Mnuchin in Talks With Fannie-Freddie Overseer on Rushed Redo
(Bloomberg) -- Treasury Secretary Steven Mnuchin said he’s made no decision on actions that might be taken at the end of the Trump administration to free Fannie Mae and Freddie Mac from U.S. control, while raising the possibility that the companies could be released before they are fully capitalized.
Mnuchin, speaking at a Wednesday House hearing, said he has had discussions about possible moves with Federal Housing Finance Agency Director Mark Calabria, the companies’ regulator. But Mnuchin said he hasn’t made up his mind on whether to do anything, while reiterating that he opposes ending Fannie and Freddie’s federal conservatorships until they have “significant” capital buffers to protect against losses.
“Let me just be clear,” Mnuchin said in testimony before the House Financial Services Committee. “Despite the fact that the director and I are having conversations, we’ve made no decisions at Treasury whatsoever yet. We are contemplating.”
Fannie fell 7.4% to $2.52 in New York trading Wednesday, while Freddie slid 8.3% to $2.37. The companies have had their biggest two-day drop since March.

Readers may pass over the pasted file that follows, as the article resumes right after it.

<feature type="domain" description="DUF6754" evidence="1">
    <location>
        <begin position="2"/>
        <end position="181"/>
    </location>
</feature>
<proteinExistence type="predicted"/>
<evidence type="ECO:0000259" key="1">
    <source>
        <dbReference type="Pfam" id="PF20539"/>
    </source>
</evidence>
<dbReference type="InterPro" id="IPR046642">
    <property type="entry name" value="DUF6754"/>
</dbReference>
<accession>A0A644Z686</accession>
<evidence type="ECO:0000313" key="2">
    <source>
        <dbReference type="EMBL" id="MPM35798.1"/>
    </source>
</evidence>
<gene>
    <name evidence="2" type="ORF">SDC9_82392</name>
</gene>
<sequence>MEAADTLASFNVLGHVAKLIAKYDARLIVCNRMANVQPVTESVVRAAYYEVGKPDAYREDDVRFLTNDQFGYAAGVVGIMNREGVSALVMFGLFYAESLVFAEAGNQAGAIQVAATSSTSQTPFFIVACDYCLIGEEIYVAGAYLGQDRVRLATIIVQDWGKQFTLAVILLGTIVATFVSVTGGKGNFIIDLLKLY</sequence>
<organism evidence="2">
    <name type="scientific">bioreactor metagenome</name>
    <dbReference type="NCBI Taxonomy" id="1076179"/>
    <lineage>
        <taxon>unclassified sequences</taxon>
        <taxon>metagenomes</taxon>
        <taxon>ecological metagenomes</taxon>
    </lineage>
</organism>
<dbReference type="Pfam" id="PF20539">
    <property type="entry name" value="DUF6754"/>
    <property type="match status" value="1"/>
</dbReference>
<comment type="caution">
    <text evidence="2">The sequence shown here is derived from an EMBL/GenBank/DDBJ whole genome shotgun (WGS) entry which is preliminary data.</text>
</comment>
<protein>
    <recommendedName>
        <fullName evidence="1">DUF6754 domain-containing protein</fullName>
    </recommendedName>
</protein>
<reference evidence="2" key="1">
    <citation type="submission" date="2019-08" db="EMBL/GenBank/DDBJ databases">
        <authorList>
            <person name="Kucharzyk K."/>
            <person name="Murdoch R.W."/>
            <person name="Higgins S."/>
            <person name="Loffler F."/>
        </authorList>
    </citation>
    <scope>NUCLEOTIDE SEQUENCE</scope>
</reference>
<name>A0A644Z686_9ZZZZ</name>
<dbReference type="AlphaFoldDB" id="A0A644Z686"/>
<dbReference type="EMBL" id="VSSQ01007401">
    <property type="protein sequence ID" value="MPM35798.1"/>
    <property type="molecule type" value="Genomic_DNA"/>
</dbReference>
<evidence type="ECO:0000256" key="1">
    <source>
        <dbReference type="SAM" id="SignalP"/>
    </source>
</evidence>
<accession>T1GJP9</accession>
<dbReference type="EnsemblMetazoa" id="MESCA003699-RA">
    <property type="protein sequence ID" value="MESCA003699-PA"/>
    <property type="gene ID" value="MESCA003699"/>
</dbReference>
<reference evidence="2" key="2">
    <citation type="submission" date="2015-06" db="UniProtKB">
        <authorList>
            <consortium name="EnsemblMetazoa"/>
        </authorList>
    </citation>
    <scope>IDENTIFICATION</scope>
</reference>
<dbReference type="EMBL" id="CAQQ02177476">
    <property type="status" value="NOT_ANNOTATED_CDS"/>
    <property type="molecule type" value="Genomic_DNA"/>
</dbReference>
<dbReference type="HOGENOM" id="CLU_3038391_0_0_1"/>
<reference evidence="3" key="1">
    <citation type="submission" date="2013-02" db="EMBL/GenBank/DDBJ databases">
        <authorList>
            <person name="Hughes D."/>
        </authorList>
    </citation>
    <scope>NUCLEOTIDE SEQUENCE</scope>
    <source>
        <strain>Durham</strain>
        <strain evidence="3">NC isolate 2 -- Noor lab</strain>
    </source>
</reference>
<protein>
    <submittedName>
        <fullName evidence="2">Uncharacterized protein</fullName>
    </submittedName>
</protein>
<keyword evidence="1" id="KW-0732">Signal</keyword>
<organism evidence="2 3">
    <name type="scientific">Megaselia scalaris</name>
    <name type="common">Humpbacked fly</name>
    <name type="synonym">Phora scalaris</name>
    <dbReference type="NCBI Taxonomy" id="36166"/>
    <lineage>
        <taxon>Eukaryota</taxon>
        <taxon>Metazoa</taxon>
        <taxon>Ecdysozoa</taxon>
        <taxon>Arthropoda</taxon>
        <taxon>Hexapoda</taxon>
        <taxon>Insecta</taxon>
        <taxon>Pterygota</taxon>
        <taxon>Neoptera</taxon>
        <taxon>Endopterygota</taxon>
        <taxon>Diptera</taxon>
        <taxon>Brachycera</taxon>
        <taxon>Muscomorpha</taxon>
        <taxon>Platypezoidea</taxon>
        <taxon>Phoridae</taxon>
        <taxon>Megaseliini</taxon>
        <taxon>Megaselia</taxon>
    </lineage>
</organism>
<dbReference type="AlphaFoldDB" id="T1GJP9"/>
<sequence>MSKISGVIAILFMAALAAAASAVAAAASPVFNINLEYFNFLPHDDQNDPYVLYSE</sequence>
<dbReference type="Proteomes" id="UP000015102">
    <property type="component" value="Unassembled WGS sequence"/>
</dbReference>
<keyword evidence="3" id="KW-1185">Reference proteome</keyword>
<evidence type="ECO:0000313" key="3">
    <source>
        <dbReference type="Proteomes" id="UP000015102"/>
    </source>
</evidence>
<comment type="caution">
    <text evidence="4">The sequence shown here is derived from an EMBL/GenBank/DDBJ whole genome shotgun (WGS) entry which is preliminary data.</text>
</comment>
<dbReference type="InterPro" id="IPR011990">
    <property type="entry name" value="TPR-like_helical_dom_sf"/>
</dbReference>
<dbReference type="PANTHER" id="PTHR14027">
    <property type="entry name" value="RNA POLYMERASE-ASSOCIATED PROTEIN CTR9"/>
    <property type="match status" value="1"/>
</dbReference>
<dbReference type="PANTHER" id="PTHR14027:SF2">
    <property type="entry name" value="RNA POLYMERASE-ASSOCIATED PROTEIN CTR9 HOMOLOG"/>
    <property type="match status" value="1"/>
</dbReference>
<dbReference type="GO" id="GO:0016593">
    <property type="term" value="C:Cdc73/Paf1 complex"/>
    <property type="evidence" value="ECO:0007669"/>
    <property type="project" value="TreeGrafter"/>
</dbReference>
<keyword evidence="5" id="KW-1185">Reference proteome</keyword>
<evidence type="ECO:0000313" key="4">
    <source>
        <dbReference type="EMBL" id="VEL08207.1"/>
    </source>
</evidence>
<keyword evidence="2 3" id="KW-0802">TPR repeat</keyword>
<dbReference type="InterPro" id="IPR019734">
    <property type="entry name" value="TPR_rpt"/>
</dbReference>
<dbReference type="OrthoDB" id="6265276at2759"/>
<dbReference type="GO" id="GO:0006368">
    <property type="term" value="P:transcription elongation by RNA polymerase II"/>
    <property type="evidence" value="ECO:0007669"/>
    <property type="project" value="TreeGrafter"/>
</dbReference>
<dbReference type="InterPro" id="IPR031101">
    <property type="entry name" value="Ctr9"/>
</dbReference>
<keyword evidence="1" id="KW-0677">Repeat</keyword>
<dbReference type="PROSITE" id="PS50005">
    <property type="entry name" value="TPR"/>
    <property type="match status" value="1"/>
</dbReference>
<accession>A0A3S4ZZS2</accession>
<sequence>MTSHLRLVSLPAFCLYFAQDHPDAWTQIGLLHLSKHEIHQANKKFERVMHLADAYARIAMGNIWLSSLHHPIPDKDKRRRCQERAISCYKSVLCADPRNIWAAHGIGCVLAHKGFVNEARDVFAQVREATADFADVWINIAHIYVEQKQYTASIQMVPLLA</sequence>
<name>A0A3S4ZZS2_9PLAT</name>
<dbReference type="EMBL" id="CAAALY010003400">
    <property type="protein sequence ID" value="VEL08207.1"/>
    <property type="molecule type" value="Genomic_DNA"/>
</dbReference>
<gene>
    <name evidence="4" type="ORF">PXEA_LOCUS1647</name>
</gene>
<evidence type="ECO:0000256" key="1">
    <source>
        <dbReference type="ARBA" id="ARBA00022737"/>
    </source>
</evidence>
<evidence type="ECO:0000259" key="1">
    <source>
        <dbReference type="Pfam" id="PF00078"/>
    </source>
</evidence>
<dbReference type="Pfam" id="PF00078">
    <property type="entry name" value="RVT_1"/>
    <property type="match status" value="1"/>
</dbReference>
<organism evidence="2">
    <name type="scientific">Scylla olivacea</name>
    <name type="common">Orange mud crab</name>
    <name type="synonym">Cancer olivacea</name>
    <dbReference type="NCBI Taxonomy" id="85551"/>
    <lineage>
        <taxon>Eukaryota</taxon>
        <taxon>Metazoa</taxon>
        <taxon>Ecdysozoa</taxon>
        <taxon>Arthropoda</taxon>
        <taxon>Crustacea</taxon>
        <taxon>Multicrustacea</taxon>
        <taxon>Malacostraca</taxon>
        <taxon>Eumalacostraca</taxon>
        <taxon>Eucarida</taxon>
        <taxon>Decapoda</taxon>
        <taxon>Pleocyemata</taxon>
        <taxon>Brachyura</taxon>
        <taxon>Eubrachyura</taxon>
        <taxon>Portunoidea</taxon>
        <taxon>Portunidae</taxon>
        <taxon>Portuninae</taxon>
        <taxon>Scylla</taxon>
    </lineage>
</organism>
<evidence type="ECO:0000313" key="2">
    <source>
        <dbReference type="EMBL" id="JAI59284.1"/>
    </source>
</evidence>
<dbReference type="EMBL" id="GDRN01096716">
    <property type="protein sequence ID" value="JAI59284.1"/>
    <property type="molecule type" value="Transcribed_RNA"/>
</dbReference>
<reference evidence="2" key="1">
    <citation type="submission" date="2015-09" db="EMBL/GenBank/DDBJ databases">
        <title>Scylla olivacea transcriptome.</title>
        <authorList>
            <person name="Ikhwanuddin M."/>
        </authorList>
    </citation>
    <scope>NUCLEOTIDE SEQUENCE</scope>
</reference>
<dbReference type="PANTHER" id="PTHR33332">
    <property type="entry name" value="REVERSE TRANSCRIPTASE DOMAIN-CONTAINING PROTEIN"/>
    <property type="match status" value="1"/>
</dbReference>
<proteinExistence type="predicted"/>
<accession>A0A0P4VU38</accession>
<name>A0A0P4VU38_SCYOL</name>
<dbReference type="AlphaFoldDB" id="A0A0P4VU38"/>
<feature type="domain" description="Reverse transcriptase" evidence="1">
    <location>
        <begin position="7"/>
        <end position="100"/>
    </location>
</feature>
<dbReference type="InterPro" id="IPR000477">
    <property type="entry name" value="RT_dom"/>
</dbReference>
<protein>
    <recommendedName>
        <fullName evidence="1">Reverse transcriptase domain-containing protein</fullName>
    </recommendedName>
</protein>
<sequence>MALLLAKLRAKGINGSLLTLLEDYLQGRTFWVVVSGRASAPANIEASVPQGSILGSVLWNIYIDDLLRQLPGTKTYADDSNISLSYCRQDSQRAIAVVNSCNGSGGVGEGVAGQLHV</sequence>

Fannie and Freddie have been in the government’s grip since the 2008 financial crisis, when the companies piled up steep losses amid the housing crash and needed a taxpayer rescue. They’ve since become profitable again and have started retaining earnings to build up their capital cushions. Still, Fannie and Freddie are far short of the roughly $280 billion that Calabria has demanded they have as fully private companies.
During the House hearing, Mnuchin said the companies could be released from U.S. control before reaching the capital requirement under a consent decree. In such a scenario, the companies would technically exit conservatorship but still have restrictions on some business activities.
“There could be a scenario where at some point between basically the zero capital they have and the full capital requirement, there would be a consent order,” Mnuchin said. “They would be released subject to a consent order.”
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